The displacer bodies 22 are made from a synthetic resin, preferably syperpolyamide and comprise each a cup-shaped piston 63, a guide collar 64 engaging the pump chamber 29 and an axially extending, elastically deformable piston rod 65, whose end 92 is fastened with the interposition of glue 91 in a wide bore 93 of a guide member 90 of a hard-steel coupling member 20. Owing to the clearance between the piston rod 65 and the bore 93 the piston 63 with the guide collar 64 is displaceable in a radial direction with respect to the guide member 90.

The piston 63 and the whole displacer body 22 are manufactured by a method embodying the invention, in which a spray-casting 54 of a synthetic resin, for example, polyamide is made in a mould 70, the cavity 71 of which is overdimensioned as compared with the final shape of the piston 63 indicated by broken lines 83. First a metal sleeve 74 is placed at the area of the piston rod 65 in the mould 70, when the lid 75 is removed. After the mould 70 is closed, synthetic resin is injected by means of an injection nozzle 76 into the cavity 71, the material thus settling at the end 77 of the piston rod 65 around a collar 81 of the sleeve 74. After the removal from the mould 70 the piston 63 and the guide collar 64 are machined, particularly on the turner's bench, to the prescribed size so that the cup-shaped sealing edge of the piston 63 and of the guide collar 64 will have a satisfactory crystalline structure of high resistance to wear. During the machining operation the displacer body 22 is held with its metal sleeve 74 in a rotating clamp.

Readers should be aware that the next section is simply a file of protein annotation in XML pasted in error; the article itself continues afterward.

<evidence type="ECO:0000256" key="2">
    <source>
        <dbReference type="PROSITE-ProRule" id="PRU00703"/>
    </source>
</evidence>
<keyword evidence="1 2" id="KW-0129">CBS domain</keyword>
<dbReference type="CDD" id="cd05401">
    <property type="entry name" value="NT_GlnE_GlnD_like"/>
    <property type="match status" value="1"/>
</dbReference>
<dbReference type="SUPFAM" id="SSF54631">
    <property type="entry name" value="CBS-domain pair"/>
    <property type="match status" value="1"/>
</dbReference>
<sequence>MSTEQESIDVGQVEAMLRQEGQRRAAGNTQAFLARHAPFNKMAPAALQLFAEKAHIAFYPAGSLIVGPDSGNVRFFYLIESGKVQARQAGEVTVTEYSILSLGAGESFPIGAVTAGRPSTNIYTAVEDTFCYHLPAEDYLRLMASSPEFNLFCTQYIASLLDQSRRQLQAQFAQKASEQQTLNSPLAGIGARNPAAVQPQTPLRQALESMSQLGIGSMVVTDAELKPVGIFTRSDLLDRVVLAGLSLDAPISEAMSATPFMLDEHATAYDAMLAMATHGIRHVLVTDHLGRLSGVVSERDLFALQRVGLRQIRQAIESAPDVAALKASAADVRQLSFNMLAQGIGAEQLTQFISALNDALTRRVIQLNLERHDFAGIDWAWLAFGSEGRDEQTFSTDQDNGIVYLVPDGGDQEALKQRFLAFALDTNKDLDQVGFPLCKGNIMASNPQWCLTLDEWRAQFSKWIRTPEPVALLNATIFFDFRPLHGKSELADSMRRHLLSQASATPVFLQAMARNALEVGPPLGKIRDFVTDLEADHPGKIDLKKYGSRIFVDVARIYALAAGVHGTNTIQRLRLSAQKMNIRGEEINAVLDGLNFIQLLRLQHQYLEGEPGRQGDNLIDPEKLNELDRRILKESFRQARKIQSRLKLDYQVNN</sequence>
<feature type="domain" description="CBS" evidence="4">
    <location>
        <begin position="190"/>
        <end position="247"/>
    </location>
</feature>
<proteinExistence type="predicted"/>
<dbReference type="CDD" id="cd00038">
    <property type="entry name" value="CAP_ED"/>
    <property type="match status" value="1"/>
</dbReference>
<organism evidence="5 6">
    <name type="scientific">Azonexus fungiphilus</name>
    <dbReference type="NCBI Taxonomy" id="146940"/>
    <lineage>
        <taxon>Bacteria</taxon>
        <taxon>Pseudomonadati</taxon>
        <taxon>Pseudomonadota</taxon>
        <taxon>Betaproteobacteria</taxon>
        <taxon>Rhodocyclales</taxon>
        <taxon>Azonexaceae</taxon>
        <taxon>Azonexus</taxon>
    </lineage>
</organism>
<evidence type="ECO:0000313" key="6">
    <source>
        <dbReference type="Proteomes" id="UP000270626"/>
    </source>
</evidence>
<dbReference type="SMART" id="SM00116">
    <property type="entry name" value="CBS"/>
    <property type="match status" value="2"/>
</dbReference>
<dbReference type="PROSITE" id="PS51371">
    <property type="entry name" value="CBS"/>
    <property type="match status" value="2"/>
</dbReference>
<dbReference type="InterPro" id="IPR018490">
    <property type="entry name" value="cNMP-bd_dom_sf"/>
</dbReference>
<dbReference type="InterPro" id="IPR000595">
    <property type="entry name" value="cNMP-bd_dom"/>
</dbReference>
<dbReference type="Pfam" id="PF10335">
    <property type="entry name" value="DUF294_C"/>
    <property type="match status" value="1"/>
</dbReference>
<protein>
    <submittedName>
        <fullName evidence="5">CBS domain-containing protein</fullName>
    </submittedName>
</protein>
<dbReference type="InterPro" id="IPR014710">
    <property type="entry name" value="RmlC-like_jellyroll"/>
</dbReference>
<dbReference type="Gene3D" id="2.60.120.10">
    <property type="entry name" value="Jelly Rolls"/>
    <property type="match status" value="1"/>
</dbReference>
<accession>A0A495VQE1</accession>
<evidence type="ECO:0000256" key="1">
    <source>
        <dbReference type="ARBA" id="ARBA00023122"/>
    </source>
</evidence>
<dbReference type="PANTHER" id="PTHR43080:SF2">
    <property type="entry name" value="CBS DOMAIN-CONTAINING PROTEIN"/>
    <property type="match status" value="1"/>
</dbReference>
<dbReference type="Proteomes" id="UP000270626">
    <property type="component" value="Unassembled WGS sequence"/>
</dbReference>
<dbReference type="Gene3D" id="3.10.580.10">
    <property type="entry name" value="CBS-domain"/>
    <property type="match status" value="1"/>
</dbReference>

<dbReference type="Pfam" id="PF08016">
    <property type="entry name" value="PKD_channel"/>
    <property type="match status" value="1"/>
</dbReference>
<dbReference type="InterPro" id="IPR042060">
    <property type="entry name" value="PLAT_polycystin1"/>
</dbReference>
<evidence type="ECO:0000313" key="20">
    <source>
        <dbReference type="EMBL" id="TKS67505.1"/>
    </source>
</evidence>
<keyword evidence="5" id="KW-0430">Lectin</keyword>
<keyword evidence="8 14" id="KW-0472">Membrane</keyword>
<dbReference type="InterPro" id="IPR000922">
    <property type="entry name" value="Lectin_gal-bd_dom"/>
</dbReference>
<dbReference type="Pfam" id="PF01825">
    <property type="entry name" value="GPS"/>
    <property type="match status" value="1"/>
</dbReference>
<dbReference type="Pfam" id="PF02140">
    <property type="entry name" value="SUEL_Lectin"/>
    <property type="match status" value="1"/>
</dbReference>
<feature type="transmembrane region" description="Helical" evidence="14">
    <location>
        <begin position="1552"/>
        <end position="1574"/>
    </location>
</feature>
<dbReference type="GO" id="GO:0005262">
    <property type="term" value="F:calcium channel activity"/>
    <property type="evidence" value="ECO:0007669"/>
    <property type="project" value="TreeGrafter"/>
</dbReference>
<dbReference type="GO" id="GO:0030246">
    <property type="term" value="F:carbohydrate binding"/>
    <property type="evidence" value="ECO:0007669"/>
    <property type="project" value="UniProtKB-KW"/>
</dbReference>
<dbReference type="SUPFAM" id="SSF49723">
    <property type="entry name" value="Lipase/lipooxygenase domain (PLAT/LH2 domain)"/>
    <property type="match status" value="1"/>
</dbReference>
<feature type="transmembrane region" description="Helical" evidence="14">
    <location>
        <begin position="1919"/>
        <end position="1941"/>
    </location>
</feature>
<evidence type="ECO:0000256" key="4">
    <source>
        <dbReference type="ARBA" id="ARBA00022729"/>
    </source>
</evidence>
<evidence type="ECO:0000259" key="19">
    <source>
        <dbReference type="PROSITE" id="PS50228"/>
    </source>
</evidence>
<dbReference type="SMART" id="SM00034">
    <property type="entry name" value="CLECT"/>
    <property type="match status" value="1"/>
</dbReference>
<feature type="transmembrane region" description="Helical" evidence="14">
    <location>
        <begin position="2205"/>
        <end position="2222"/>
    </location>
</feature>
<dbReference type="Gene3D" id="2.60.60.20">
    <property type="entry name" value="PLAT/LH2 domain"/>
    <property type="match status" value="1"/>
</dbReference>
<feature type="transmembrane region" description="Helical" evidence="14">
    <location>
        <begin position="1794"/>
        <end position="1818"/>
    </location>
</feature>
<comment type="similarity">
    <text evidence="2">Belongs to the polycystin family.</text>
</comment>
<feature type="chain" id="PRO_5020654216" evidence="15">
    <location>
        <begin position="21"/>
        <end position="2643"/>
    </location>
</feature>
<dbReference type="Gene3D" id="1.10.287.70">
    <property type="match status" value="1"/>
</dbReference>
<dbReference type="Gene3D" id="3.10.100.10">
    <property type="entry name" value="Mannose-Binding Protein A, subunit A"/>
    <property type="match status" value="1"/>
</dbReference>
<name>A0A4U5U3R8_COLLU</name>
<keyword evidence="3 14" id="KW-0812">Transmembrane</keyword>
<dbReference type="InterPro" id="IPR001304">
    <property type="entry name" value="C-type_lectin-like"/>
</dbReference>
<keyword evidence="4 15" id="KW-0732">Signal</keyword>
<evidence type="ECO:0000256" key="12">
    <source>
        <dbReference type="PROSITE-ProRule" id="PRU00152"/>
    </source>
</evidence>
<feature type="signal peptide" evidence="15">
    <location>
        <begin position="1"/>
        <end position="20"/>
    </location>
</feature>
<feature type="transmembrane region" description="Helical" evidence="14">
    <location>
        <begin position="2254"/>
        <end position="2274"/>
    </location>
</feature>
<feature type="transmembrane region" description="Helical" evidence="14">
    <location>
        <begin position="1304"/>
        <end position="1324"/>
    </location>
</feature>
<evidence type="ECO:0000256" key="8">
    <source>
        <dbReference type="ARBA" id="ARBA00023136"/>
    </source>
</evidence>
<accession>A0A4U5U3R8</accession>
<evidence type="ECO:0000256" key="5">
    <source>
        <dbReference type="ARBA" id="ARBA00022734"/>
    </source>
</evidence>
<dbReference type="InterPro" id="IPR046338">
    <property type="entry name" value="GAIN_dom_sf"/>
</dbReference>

The valves 39 and 41 are manufactured in a similar manner by the method embodying the invention, in which a spray-casting 154 of a synthetic resin, for example, polyamide, is made in a mould 156, whose cavity 157 is overdimensioned as compared with the final shape of the valves 39 and 41 indicated by the broken lines 158. After the injection into the cavity 157 and after the removal of the spray-casting 154 from the mould 156 the valves 39 and 41 are turned off to the prescribed size, so that a sealing edge 159 of satisfactory material structure and hence of high resistance to wear is obtained.